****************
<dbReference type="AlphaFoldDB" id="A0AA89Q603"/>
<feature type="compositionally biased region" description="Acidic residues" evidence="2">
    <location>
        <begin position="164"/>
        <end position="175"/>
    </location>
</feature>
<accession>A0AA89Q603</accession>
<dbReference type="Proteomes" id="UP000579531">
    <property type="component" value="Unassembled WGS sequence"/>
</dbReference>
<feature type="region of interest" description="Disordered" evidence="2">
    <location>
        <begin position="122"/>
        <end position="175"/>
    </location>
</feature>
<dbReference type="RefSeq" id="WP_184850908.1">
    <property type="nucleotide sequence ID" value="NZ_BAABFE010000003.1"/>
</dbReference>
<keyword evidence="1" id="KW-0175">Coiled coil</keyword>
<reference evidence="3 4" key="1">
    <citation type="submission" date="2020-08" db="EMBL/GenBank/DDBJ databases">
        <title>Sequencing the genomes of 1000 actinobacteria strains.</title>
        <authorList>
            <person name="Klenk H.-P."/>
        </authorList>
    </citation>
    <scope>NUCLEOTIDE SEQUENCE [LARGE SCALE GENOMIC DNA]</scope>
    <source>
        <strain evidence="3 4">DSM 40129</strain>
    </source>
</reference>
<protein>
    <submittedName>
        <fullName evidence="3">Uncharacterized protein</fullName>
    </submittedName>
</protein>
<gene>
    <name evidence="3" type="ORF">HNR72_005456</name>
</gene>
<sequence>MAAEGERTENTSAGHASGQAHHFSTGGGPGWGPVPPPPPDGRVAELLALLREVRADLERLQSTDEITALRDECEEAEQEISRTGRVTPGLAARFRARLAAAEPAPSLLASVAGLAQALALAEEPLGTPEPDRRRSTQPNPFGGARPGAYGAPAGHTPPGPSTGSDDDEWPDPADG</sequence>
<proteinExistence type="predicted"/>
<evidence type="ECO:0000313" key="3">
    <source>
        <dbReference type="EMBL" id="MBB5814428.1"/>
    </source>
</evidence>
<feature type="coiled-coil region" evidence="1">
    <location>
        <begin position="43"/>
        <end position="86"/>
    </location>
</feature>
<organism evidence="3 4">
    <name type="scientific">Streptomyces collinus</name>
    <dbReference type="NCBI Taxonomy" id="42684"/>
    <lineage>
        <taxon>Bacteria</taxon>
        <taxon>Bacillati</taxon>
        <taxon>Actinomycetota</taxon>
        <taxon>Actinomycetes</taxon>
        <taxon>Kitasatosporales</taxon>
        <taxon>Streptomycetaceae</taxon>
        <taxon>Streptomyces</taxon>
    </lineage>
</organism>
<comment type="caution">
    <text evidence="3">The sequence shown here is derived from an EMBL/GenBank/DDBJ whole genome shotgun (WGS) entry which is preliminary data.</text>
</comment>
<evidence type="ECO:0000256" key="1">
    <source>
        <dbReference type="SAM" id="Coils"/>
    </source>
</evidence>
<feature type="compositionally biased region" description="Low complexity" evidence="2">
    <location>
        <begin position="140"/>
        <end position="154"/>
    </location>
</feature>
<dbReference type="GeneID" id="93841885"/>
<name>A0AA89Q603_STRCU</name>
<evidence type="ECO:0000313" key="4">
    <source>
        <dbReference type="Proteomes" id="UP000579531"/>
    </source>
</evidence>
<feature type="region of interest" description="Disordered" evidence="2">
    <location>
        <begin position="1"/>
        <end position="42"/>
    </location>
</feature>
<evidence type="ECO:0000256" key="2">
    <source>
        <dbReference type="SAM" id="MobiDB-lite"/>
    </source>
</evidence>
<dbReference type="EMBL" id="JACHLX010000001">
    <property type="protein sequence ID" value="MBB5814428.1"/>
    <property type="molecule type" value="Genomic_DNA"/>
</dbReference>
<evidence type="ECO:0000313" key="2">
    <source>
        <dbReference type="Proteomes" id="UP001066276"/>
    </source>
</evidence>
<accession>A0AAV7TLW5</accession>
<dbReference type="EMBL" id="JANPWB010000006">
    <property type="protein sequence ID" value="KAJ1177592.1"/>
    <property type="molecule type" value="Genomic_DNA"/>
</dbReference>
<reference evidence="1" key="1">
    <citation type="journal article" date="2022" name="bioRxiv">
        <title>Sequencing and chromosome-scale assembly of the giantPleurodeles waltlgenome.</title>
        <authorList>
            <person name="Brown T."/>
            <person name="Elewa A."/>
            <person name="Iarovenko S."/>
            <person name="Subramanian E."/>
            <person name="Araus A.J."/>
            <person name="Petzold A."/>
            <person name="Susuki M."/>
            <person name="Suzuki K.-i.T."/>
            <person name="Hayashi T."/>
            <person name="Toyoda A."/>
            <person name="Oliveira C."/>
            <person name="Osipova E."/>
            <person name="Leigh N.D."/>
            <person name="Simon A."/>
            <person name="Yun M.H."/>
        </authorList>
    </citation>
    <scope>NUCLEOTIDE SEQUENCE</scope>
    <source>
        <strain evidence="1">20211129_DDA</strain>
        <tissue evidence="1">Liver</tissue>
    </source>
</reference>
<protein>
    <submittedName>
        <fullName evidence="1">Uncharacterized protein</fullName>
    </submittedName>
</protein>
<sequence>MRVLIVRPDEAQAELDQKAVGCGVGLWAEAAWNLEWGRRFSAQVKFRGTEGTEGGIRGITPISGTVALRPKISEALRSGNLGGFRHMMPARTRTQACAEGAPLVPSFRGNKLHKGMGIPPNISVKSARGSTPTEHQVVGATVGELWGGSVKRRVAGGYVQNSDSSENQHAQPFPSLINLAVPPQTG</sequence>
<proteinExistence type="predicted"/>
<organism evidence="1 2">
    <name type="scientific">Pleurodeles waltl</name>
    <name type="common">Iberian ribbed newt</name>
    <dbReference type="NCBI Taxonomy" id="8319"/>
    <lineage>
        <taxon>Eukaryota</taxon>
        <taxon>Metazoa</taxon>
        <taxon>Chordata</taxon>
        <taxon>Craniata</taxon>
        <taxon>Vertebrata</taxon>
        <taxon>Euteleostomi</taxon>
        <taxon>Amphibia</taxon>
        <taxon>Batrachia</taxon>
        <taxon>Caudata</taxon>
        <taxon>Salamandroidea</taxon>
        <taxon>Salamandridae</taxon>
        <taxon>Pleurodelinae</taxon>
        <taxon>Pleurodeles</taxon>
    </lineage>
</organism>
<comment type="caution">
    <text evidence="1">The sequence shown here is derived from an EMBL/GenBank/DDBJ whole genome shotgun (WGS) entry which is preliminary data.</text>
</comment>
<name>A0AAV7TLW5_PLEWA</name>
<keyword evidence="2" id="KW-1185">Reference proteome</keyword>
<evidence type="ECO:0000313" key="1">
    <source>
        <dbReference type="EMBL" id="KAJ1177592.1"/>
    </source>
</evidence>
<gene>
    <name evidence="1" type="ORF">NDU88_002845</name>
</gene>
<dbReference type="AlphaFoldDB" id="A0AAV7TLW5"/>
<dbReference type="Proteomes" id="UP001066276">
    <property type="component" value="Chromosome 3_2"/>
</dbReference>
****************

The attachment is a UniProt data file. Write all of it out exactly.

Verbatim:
<dbReference type="AlphaFoldDB" id="A0AA89Q603"/>
<feature type="compositionally biased region" description="Acidic residues" evidence="2">
    <location>
        <begin position="164"/>
        <end position="175"/>
    </location>
</feature>
<accession>A0AA89Q603</accession>
<dbReference type="Proteomes" id="UP000579531">
    <property type="component" value="Unassembled WGS sequence"/>
</dbReference>
<feature type="region of interest" description="Disordered" evidence="2">
    <location>
        <begin position="122"/>
        <end position="175"/>
    </location>
</feature>
<dbReference type="RefSeq" id="WP_184850908.1">
    <property type="nucleotide sequence ID" value="NZ_BAABFE010000003.1"/>
</dbReference>
<keyword evidence="1" id="KW-0175">Coiled coil</keyword>
<reference evidence="3 4" key="1">
    <citation type="submission" date="2020-08" db="EMBL/GenBank/DDBJ databases">
        <title>Sequencing the genomes of 1000 actinobacteria strains.</title>
        <authorList>
            <person name="Klenk H.-P."/>
        </authorList>
    </citation>
    <scope>NUCLEOTIDE SEQUENCE [LARGE SCALE GENOMIC DNA]</scope>
    <source>
        <strain evidence="3 4">DSM 40129</strain>
    </source>
</reference>
<protein>
    <submittedName>
        <fullName evidence="3">Uncharacterized protein</fullName>
    </submittedName>
</protein>
<gene>
    <name evidence="3" type="ORF">HNR72_005456</name>
</gene>
<sequence>MAAEGERTENTSAGHASGQAHHFSTGGGPGWGPVPPPPPDGRVAELLALLREVRADLERLQSTDEITALRDECEEAEQEISRTGRVTPGLAARFRARLAAAEPAPSLLASVAGLAQALALAEEPLGTPEPDRRRSTQPNPFGGARPGAYGAPAGHTPPGPSTGSDDDEWPDPADG</sequence>
<proteinExistence type="predicted"/>
<evidence type="ECO:0000313" key="3">
    <source>
        <dbReference type="EMBL" id="MBB5814428.1"/>
    </source>
</evidence>
<feature type="coiled-coil region" evidence="1">
    <location>
        <begin position="43"/>
        <end position="86"/>
    </location>
</feature>
<organism evidence="3 4">
    <name type="scientific">Streptomyces collinus</name>
    <dbReference type="NCBI Taxonomy" id="42684"/>
    <lineage>
        <taxon>Bacteria</taxon>
        <taxon>Bacillati</taxon>
        <taxon>Actinomycetota</taxon>
        <taxon>Actinomycetes</taxon>
        <taxon>Kitasatosporales</taxon>
        <taxon>Streptomycetaceae</taxon>
        <taxon>Streptomyces</taxon>
    </lineage>
</organism>
<comment type="caution">
    <text evidence="3">The sequence shown here is derived from an EMBL/GenBank/DDBJ whole genome shotgun (WGS) entry which is preliminary data.</text>
</comment>
<evidence type="ECO:0000256" key="1">
    <source>
        <dbReference type="SAM" id="Coils"/>
    </source>
</evidence>
<feature type="compositionally biased region" description="Low complexity" evidence="2">
    <location>
        <begin position="140"/>
        <end position="154"/>
    </location>
</feature>
<dbReference type="GeneID" id="93841885"/>
<name>A0AA89Q603_STRCU</name>
<evidence type="ECO:0000313" key="4">
    <source>
        <dbReference type="Proteomes" id="UP000579531"/>
    </source>
</evidence>
<feature type="region of interest" description="Disordered" evidence="2">
    <location>
        <begin position="1"/>
        <end position="42"/>
    </location>
</feature>
<evidence type="ECO:0000256" key="2">
    <source>
        <dbReference type="SAM" id="MobiDB-lite"/>
    </source>
</evidence>
<dbReference type="EMBL" id="JACHLX010000001">
    <property type="protein sequence ID" value="MBB5814428.1"/>
    <property type="molecule type" value="Genomic_DNA"/>
</dbReference>
<evidence type="ECO:0000313" key="2">
    <source>
        <dbReference type="Proteomes" id="UP001066276"/>
    </source>
</evidence>
<accession>A0AAV7TLW5</accession>
<dbReference type="EMBL" id="JANPWB010000006">
    <property type="protein sequence ID" value="KAJ1177592.1"/>
    <property type="molecule type" value="Genomic_DNA"/>
</dbReference>
<reference evidence="1" key="1">
    <citation type="journal article" date="2022" name="bioRxiv">
        <title>Sequencing and chromosome-scale assembly of the giantPleurodeles waltlgenome.</title>
        <authorList>
            <person name="Brown T."/>
            <person name="Elewa A."/>
            <person name="Iarovenko S."/>
            <person name="Subramanian E."/>
            <person name="Araus A.J."/>
            <person name="Petzold A."/>
            <person name="Susuki M."/>
            <person name="Suzuki K.-i.T."/>
            <person name="Hayashi T."/>
            <person name="Toyoda A."/>
            <person name="Oliveira C."/>
            <person name="Osipova E."/>
            <person name="Leigh N.D."/>
            <person name="Simon A."/>
            <person name="Yun M.H."/>
        </authorList>
    </citation>
    <scope>NUCLEOTIDE SEQUENCE</scope>
    <source>
        <strain evidence="1">20211129_DDA</strain>
        <tissue evidence="1">Liver</tissue>
    </source>
</reference>
<protein>
    <submittedName>
        <fullName evidence="1">Uncharacterized protein</fullName>
    </submittedName>
</protein>
<sequence>MRVLIVRPDEAQAELDQKAVGCGVGLWAEAAWNLEWGRRFSAQVKFRGTEGTEGGIRGITPISGTVALRPKISEALRSGNLGGFRHMMPARTRTQACAEGAPLVPSFRGNKLHKGMGIPPNISVKSARGSTPTEHQVVGATVGELWGGSVKRRVAGGYVQNSDSSENQHAQPFPSLINLAVPPQTG</sequence>
<proteinExistence type="predicted"/>
<organism evidence="1 2">
    <name type="scientific">Pleurodeles waltl</name>
    <name type="common">Iberian ribbed newt</name>
    <dbReference type="NCBI Taxonomy" id="8319"/>
    <lineage>
        <taxon>Eukaryota</taxon>
        <taxon>Metazoa</taxon>
        <taxon>Chordata</taxon>
        <taxon>Craniata</taxon>
        <taxon>Vertebrata</taxon>
        <taxon>Euteleostomi</taxon>
        <taxon>Amphibia</taxon>
        <taxon>Batrachia</taxon>
        <taxon>Caudata</taxon>
        <taxon>Salamandroidea</taxon>
        <taxon>Salamandridae</taxon>
        <taxon>Pleurodelinae</taxon>
        <taxon>Pleurodeles</taxon>
    </lineage>
</organism>
<comment type="caution">
    <text evidence="1">The sequence shown here is derived from an EMBL/GenBank/DDBJ whole genome shotgun (WGS) entry which is preliminary data.</text>
</comment>
<name>A0AAV7TLW5_PLEWA</name>
<keyword evidence="2" id="KW-1185">Reference proteome</keyword>
<evidence type="ECO:0000313" key="1">
    <source>
        <dbReference type="EMBL" id="KAJ1177592.1"/>
    </source>
</evidence>
<gene>
    <name evidence="1" type="ORF">NDU88_002845</name>
</gene>
<dbReference type="AlphaFoldDB" id="A0AAV7TLW5"/>
<dbReference type="Proteomes" id="UP001066276">
    <property type="component" value="Chromosome 3_2"/>
</dbReference>